Tuesday, March 22, 2022

"Parks: A Portrait of a Young Artist" at History Theatre

When I saw a reading of the then-titled The Gordon Parks Play Project three years ago, I wrote: "Friends, this is one of those experiences that transcended theater." When the reading is that good, and the playwright is one of #TCTheater's most talented and prolific, Harrison David Rivers, adding in acclaimed director Talvin Wilks, you know the finished product is going to be something special. Parks: A Portrait of a Young Artist, which has finally opened at History Theatre, is just that. Beautifully written, directed, and acted, with evocative images, well-chosen period songs, and an almost constant underscoring of music, Parks traces the origin of photographer, musician, and filmmaker Gordon Parks during his decade or so living in St. Paul as a youth. Once again his great-niece Robin P. Hickman-Winfield, a collaborator on the piece, was in attendance and spoke before the performance I attended, and it's clear that Gordon's legacy of Black artistry lives on in her, the students at Gordon Parks High School in St. Paul, and any other Black youth who picks up a camera, or a paintbrush, or a pen as their weapon against racism and injustice.

Kevin Brown, Jr. as Parks
(photo by Rick Spaulding)
This play had me from its opening moments, in which the great James A. Williams speaks the poetic and poignant words of Harrison David Rivers, with gorgeous piano underscoring, against a backdrop of a hauntingly beautiful video of pigeons flying. Pigeons are a common theme of the play, a metaphor for something or someone that the world views as a nuisance, or ugly, or worthless, but when allowed to soar in flight, can be quite beautiful. James A. Williams begins to tell Gordon Parks' story, who is often called simply Parks, as a sort of narrator, or older version of the character, always on stage or sitting in the front row watching the story play out. The younger Parks is personified by Kevin Brown, Jr., a talented young #TCTheater newcomer who imbues the character with such humanity, strength, despair, and hope. We watch as Parks leaves his Kansas home at 16 when his mother dies, living with an older sister in Minneapolis and her not very welcoming husband. He soon ends up on the streets, but finds a job, education, and community, all while battling racism and discrimination. He eventually decides to turn his creative and artistic talents towards photography, and the play ends at the beginning of Gordon Parks' life as an artist. The rest of the story is told through his own work - photographs, books, poems, films - a life in which his "choice of weapons" (as he titled one of his autobiographies) is his art.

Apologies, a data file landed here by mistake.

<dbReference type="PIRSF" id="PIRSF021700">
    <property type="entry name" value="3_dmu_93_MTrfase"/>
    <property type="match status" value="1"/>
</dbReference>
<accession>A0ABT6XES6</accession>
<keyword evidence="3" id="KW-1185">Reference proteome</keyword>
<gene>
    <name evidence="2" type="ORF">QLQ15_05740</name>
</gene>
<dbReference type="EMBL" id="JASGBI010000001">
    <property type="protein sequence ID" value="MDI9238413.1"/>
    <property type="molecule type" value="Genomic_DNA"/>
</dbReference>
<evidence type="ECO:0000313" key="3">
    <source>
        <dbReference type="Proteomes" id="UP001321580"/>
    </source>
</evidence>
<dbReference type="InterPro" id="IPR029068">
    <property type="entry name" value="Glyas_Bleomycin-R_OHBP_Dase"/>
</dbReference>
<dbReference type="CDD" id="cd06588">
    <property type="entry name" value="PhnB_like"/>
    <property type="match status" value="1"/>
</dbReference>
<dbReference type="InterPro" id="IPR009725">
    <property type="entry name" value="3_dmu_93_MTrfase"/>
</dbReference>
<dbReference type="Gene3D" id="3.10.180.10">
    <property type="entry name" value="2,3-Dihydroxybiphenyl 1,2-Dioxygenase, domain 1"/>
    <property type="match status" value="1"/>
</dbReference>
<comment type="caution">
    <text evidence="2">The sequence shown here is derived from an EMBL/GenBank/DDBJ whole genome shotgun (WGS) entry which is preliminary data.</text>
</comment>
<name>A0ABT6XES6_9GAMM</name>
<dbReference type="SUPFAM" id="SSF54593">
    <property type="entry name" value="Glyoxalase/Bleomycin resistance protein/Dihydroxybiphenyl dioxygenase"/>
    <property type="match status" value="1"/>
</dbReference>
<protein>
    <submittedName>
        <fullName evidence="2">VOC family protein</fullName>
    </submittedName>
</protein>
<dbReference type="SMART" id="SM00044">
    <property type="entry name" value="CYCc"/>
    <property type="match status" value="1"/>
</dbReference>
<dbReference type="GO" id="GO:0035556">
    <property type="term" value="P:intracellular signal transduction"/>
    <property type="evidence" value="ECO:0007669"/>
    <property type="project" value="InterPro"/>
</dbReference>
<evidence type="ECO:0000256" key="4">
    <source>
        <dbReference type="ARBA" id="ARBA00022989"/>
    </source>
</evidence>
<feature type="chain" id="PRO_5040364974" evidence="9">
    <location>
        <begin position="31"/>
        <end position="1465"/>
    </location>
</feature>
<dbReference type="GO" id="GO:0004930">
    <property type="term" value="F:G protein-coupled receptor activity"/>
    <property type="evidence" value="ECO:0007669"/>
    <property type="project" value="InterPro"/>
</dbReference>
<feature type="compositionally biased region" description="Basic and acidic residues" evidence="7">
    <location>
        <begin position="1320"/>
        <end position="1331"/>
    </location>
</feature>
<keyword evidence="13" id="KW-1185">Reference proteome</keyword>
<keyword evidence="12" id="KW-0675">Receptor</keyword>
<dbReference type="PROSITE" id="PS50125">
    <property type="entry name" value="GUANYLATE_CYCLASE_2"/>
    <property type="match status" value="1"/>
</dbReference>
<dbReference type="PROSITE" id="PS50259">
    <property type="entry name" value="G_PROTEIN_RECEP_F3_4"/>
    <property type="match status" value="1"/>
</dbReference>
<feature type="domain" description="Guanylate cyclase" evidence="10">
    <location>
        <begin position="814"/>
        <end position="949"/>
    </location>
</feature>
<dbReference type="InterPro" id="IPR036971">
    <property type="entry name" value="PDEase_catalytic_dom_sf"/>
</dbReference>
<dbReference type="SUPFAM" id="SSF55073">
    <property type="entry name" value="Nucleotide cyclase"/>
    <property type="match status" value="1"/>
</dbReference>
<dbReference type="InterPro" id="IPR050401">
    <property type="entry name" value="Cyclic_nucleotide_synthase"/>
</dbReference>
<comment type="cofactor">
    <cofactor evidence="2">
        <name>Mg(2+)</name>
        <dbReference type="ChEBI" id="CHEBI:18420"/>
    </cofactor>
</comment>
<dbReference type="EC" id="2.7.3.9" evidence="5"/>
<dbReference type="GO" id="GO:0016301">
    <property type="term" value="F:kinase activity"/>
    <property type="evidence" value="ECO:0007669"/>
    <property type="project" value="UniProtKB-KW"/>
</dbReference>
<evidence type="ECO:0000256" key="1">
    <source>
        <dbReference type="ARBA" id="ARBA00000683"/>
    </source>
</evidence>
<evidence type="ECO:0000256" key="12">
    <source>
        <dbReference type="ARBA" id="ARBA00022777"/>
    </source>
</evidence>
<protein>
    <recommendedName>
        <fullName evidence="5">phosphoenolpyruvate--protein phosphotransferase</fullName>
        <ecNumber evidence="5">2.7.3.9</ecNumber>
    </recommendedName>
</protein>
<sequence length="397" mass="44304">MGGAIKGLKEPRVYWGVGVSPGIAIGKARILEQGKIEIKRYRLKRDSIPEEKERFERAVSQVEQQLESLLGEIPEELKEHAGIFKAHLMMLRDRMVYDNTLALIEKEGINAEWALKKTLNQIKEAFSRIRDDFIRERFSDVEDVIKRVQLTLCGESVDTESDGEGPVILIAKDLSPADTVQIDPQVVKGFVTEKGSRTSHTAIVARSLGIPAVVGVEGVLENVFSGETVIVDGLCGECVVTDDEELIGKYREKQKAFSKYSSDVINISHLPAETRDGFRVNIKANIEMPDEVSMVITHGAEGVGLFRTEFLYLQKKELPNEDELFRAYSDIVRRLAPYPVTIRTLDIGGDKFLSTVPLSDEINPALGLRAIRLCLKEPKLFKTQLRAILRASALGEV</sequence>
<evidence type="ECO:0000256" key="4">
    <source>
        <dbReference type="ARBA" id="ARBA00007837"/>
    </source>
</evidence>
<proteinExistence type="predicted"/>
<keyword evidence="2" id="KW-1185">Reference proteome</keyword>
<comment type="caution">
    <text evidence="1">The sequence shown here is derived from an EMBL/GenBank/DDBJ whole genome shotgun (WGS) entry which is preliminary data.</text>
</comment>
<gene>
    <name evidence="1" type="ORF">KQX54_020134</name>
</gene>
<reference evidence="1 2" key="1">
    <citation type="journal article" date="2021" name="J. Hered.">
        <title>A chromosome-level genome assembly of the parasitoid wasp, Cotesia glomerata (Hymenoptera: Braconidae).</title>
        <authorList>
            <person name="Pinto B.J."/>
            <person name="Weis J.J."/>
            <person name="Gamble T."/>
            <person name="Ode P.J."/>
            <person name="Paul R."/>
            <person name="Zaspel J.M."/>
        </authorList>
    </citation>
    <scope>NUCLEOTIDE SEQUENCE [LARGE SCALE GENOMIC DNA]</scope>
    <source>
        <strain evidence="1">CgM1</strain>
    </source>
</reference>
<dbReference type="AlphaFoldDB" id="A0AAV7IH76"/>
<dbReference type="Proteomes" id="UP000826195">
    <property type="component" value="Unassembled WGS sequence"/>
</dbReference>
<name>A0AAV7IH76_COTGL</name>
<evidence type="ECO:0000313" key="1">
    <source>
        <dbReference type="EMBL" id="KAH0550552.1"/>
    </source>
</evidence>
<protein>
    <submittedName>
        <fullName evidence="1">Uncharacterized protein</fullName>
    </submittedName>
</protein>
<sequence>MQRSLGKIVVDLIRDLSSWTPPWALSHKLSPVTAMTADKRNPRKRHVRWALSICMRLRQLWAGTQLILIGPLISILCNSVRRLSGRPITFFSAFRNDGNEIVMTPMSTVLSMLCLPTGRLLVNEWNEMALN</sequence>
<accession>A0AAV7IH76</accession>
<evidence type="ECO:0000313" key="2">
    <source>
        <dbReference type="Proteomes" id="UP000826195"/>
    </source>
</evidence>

Kevin Brown, Jr. as Parks with the ensemble
(photo by Rick Spaulding)
While Kevin gives a star performance as Parks, this is a wonderful ensemble piece, in which each member of the six-person ensemble (Pearce Bunting, Darius Dotch, Ivory Doublette, Darrick Mosley, Mikell Sapp, and Monica E. Scott) plays multiple characters, sings, and is onstage for much of the show. It almost has a devised theater feel, with everyone taking equal part in the storytelling, which is probably largely thanks to Talvin Wilks' direction. It's a great ensemble, but Monica deserves a special kudos. She was a last-minute replacement when I saw the show (so last-minute that they held the show for 10 or 15 minutes to give her more time), and gave a fully rounded performance despite holding a script (which you can see in the photo), nearly bringing the house down with her impassioned performance of "We Are Climbing Jacob's Ladder." Understudies truly are the unsung heroes of live theater, never more important than now.

The use of music in this piece is really lovely, and adds so much to the storytelling. It's not a full musical, rather a play with music, with well-chosen songs sung by the cast at opportune moments - a funeral song, a train song, an inspirational song. Music director Darnell Davis accompanies the cast on piano, and also provides an almost constant soundscape. I don't see a credit for original music or a songlist, so I'm assuming all the songs were previously written, some of them recognizable and all of them appropriate to the moment in the story. At one point I wondered, why are they singing the silly children's song "There's a Hole in the Bucket?" But I began to realize, as Parks gets more and more frustrated, that this song is a metaphor for the experience of many Black Americans; just an endless loop of trying to survive and succeed in a world that's stacked against them. That's how thoughtful and well put together this show is, every moment, even seemingly silly ones, have meaning and power.

It's been a while since I've seen a rotating stage at History Theatre, and it's well used here to create a feeling of dynamic movement. At the back of the circle is a porch, with stairs leading to a screen door. As the circle rotates, different spaces are created for the scenes. An onstage piano (not actually played - the pianist sits just off stage) turns around to become a bar or counter. Three huge screens display images and video, both beautiful photos of Black people throughout history (presumably Parks'), and abstract videos that evoke a certain feeling. One screen is occasionally moved forward to create a backdrop for some scenes, with some cool scrim effects. It's all beautifully put together, with seamless scene transitions accompanied by music. The unobtrusive '30s era costumes help with a sense of time and place. (Scenic design by Seitu Johnes, video design by Kathy Maxwell, lighting design by Merritt Rodriguez, costume design by Sarah Bahr.)

Parks: A Portrait of a Young Artist shows us the importance of art, as a means of expression, as protest, and as a way out of a dark situation. Continuing through April 10 at History Theatre in downtown St. Paul.